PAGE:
Two unidentified protestors comfort each other after police surrounded during the G20 Summit in Toronto, June 27, 2010. (Photo: Carolyn Kaster/AP)In response, lawyer Eric Gillespie said the class action would "help protect the basic freedoms of all Canadians" while co-counsel Kent Elson said it could lead to the disclosure of confidential police documents and tapes about what really happened as well as "positive reforms about policing."
To date, the Appeal Court noted, only 16 individuals have brought claims for their detentions and 15 of those have been settled. "It remains apparent that most of the affected individuals are unwilling to devote the time and expense necessary to seek individual relief," the Appeal Court found. "A class proceeding is the preferable procedure for the resolution of the common issues." The lead plaintiffs in the actions are Sherry Good, who was among scores of people police "kettled'' in torrential rain at a downtown intersection, and Thomas Taylor, who represents those sent to the east-end detention centre. Both want damages for false arrest or imprisonment, and violations of their constitutional rights. They maintain a senior officer gave orders for the indiscriminate roundup of anyone present at various downtown locations — including peaceful protesters, bystanders and journalists — enough to warrant class certification. "There was some basis in fact for finding that the individual officer or officers who are alleged to have given orders for mass detentions and arrests did so without regard to whether all of the individuals detained, or detained and then arrested, were implicated in the criminal activity with which the police were concerned," the Appeal Court said. In addition, the court awarded the plaintiffs $315,000 in costs for the certification motion and another $65,000 for the appeal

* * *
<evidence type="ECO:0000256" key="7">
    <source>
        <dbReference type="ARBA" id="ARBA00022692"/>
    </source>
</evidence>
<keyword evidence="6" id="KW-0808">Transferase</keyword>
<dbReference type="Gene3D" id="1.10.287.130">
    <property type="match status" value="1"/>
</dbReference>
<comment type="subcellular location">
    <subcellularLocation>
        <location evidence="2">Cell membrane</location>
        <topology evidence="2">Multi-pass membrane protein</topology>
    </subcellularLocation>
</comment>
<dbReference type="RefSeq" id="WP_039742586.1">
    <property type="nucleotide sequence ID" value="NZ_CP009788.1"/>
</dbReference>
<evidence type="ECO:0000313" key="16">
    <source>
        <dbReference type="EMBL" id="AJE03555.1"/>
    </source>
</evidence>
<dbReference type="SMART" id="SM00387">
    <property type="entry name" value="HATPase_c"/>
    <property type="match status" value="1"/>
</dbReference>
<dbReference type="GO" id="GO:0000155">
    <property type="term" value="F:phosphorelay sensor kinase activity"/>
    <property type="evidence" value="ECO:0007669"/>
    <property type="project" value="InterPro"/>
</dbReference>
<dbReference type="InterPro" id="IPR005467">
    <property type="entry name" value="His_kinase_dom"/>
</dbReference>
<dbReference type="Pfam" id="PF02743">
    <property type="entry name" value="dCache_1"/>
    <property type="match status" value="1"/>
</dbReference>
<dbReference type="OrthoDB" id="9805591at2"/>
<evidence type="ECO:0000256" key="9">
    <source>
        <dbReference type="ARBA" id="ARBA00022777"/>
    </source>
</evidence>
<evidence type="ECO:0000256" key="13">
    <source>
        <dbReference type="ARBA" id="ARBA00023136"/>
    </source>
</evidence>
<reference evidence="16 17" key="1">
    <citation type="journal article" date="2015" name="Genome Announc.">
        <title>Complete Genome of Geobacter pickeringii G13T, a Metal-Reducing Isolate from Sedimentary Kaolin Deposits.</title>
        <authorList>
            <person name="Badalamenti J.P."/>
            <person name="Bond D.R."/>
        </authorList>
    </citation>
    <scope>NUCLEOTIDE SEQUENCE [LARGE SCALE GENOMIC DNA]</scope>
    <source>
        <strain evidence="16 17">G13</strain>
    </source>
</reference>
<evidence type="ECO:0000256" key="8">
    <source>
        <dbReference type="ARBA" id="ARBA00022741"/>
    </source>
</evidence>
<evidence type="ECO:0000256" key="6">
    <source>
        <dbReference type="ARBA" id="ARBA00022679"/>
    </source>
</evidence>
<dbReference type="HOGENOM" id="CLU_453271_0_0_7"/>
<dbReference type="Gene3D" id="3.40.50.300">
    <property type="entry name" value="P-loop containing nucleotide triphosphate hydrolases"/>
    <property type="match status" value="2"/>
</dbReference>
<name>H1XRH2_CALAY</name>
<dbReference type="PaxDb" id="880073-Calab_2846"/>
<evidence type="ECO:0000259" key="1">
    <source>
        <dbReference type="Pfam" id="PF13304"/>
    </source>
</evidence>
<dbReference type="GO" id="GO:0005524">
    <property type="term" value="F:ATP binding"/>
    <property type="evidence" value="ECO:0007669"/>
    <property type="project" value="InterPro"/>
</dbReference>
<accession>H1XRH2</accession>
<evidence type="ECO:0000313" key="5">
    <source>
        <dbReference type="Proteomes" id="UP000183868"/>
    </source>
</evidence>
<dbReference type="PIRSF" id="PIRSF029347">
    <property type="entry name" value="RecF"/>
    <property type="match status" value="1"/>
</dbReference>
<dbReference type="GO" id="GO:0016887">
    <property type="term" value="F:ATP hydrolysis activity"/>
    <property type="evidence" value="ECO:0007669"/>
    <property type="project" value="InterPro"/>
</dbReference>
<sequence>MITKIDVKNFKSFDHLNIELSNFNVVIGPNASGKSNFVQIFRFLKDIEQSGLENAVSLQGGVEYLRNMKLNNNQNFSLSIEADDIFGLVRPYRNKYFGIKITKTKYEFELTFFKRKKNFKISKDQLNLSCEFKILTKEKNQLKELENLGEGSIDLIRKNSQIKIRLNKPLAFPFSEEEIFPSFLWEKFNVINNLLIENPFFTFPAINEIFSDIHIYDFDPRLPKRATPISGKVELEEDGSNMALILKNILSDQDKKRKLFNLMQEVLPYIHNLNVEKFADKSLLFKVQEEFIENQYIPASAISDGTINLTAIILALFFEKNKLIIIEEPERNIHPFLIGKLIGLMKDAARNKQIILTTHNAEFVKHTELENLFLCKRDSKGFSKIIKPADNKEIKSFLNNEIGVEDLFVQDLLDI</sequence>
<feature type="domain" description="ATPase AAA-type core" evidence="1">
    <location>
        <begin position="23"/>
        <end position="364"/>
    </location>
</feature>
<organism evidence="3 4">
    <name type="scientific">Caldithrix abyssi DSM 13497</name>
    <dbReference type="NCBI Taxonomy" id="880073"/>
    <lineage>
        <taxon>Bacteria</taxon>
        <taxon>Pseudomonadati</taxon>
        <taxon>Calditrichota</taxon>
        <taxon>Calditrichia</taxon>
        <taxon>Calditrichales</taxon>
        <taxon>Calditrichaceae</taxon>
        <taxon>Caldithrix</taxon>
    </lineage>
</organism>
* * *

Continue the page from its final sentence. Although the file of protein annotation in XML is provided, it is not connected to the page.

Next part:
"Police cannot sweep up scores of people just in the hope that one of the persons captured is a person who they believe is engaged in criminal activity."
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